WARWICK STAFFORD FELLOW
2013/14 Warwick Stafford Fellow:
Eleanor Wright’s practice looks towards prevailing cultural and societal fixations with iconographic architecture, the nature of design technology and spatial relationships between body and form. Her work is realised through sculpture and exhibition making, utilising materials that identify with cycles of industrial processing, which she manipulates in their ‘pre-composed’ states to form a complex sculptural language. In realizing her work she incorporates atypical exhibition objects such as the exhibition space, the street and even the city as a means of addressing wider cultural, social, political or economic concerns.
For the Warwick Stafford Fellowship her research was particularly concerned with form-oriented and brand-focused architecture that has come to define the ‘cultural’ city, and how the art object created and exhibited using its discourses can contribute to alternative forms of place-making. Many of these buildings are characterised by fantastical free-form geometries and gravity defying structures enabled by major advancements in digital imaging and manufacturing (particularly parametricism). Such buildings are poised for their own media representation and are thus defined and encountered as branded beacons rather than physical buildings.
Adopted by many architecture practices in the 1990s and continually dubbed the architectural style of the future (Zaha Hadid Architects), parametricism is an algorithmic digital design tool in which adaptable parameters or constraints are manipulated in order to define space, whereby architectural components are handled as a matter of behaviors rather than fixed dimensions.
The fluidity of this global style is reputedly representative of western capitalist ideology, an age determined by multiplicity and plurality; in which flows, networks and maps replace grids, structures and history. As Owen Hatherley notes in his writing on ZHA ‘parametricism is symptomatic of our unpleasant cultural and political circumstances’.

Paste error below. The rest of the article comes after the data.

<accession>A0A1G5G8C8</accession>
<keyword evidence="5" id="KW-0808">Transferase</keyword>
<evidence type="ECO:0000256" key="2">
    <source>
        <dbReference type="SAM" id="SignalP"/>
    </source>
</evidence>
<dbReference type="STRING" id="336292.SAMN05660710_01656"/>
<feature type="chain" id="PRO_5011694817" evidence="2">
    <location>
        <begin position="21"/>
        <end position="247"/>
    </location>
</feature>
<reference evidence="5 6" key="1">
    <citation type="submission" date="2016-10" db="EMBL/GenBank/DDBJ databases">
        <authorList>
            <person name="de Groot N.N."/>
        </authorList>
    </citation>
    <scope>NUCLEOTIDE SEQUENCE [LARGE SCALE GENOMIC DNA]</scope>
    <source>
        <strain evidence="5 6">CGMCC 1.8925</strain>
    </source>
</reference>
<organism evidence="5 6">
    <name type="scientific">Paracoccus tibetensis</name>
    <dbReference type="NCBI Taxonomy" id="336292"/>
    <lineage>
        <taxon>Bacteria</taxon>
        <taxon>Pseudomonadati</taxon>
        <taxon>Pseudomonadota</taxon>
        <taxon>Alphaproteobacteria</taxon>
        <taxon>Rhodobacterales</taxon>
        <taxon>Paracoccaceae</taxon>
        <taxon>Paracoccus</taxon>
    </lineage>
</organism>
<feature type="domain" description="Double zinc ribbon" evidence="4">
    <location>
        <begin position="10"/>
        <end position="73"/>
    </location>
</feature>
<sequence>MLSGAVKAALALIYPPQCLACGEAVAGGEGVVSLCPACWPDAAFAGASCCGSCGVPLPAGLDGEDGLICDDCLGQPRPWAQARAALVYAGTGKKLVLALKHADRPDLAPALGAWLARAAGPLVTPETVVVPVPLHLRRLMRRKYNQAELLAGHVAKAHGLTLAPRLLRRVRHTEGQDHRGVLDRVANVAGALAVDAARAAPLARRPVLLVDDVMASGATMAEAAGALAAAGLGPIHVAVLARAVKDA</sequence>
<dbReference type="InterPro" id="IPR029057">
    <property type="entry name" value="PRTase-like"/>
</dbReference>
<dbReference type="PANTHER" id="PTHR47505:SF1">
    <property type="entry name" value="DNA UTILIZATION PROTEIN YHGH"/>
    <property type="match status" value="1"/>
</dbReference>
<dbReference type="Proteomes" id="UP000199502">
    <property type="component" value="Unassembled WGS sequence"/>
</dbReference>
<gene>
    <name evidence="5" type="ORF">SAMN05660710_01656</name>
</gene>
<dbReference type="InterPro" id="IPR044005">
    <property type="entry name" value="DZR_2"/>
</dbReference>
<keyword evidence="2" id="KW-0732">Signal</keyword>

Wright’s culminating solo exhibition, Thin Cities explored the physicality of the digital interface, and the symbiotic and sometimes fraught relationship between art and architecture. Thin Cities examined the socio-political, architectural and visual discourse surrounding ‘cultural’ constructions and questioned their relationship with cities and people. She received an additional award for research into the Heydar Aliyev Cultural Centre in Baku, Azerbaijan, designed by Zaha Hadid Architects. Found footage of this building on fire (Baku Fire, 2013) underpinned Wright’s interest in the potentially destructive relationship between digitally enabled design and its ‘concrete’ manifestation.
Also supported by the fellowship was the publication, Stop Looking up. Start Looking Down, and the symposium and screening programme, Tuned Cities with BALTIC Centre for Contemporary Art.
Tuned Cities included presentations by Mark Dorrian (Forbes Chair in Architecture, University of Edinburgh), Natasha Rosling and Richard Whitby and a series of artist films that explored themes of architecture and transformation.
Focussed around cities’ relationships with urban and architectural developments and the impact on inhabitants communities, tourists and cultural branding, the resulting public programme presented film and moving image works across a multiple-projection installation environment by artists Anne Tallentire, Beatrice Gibson, Cedrick Eymenier, Clemens von Wedemeyer and Maya Schweizer, Jennet Thomas, Karen Mirza and Brad Butler, Michael Stevenson, Neil Beloufa, Patrick Keiller, Riccardo Iacono, Steven Ball, William English, and Zachary Formwalt.